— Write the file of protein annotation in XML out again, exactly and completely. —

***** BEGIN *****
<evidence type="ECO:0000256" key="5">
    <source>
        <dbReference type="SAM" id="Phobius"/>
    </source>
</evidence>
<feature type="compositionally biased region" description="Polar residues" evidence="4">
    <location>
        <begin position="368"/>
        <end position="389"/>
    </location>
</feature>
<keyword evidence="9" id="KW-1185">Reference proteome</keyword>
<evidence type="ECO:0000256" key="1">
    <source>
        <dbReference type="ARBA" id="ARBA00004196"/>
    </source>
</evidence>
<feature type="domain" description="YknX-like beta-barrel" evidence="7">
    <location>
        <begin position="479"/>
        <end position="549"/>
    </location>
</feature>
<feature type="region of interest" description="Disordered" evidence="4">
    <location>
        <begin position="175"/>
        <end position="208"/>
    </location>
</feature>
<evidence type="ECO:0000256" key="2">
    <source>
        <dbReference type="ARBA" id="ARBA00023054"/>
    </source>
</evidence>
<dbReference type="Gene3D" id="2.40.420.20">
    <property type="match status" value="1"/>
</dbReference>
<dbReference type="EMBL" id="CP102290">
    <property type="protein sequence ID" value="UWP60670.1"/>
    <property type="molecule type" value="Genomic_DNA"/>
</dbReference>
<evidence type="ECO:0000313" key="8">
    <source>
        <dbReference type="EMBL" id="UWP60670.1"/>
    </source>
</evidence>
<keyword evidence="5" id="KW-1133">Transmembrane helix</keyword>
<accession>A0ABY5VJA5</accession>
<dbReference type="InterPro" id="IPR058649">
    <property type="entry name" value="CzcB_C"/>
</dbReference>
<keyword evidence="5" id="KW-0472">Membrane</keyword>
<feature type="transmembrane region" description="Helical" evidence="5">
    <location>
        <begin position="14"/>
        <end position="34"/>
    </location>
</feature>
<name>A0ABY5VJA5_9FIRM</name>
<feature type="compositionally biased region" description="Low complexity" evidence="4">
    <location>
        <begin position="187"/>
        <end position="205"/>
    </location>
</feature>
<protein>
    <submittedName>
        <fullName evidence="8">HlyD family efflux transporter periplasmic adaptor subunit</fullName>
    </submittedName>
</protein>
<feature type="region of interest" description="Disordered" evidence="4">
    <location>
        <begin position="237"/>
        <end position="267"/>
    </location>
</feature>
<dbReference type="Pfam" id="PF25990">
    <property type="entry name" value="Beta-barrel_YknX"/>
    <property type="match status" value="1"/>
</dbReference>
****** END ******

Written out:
<evidence type="ECO:0000256" key="5">
    <source>
        <dbReference type="SAM" id="Phobius"/>
    </source>
</evidence>
<feature type="compositionally biased region" description="Polar residues" evidence="4">
    <location>
        <begin position="368"/>
        <end position="389"/>
    </location>
</feature>
<keyword evidence="9" id="KW-1185">Reference proteome</keyword>
<evidence type="ECO:0000256" key="1">
    <source>
        <dbReference type="ARBA" id="ARBA00004196"/>
    </source>
</evidence>
<feature type="domain" description="YknX-like beta-barrel" evidence="7">
    <location>
        <begin position="479"/>
        <end position="549"/>
    </location>
</feature>
<feature type="region of interest" description="Disordered" evidence="4">
    <location>
        <begin position="175"/>
        <end position="208"/>
    </location>
</feature>
<evidence type="ECO:0000256" key="2">
    <source>
        <dbReference type="ARBA" id="ARBA00023054"/>
    </source>
</evidence>
<dbReference type="Gene3D" id="2.40.420.20">
    <property type="match status" value="1"/>
</dbReference>
<dbReference type="EMBL" id="CP102290">
    <property type="protein sequence ID" value="UWP60670.1"/>
    <property type="molecule type" value="Genomic_DNA"/>
</dbReference>
<evidence type="ECO:0000313" key="8">
    <source>
        <dbReference type="EMBL" id="UWP60670.1"/>
    </source>
</evidence>
<keyword evidence="5" id="KW-1133">Transmembrane helix</keyword>
<accession>A0ABY5VJA5</accession>
<dbReference type="InterPro" id="IPR058649">
    <property type="entry name" value="CzcB_C"/>
</dbReference>
<keyword evidence="5" id="KW-0472">Membrane</keyword>
<feature type="transmembrane region" description="Helical" evidence="5">
    <location>
        <begin position="14"/>
        <end position="34"/>
    </location>
</feature>
<name>A0ABY5VJA5_9FIRM</name>
<feature type="compositionally biased region" description="Low complexity" evidence="4">
    <location>
        <begin position="187"/>
        <end position="205"/>
    </location>
</feature>
<protein>
    <submittedName>
        <fullName evidence="8">HlyD family efflux transporter periplasmic adaptor subunit</fullName>
    </submittedName>
</protein>
<feature type="region of interest" description="Disordered" evidence="4">
    <location>
        <begin position="237"/>
        <end position="267"/>
    </location>
</feature>
<dbReference type="Pfam" id="PF25990">
    <property type="entry name" value="Beta-barrel_YknX"/>
    <property type="match status" value="1"/>
</dbReference>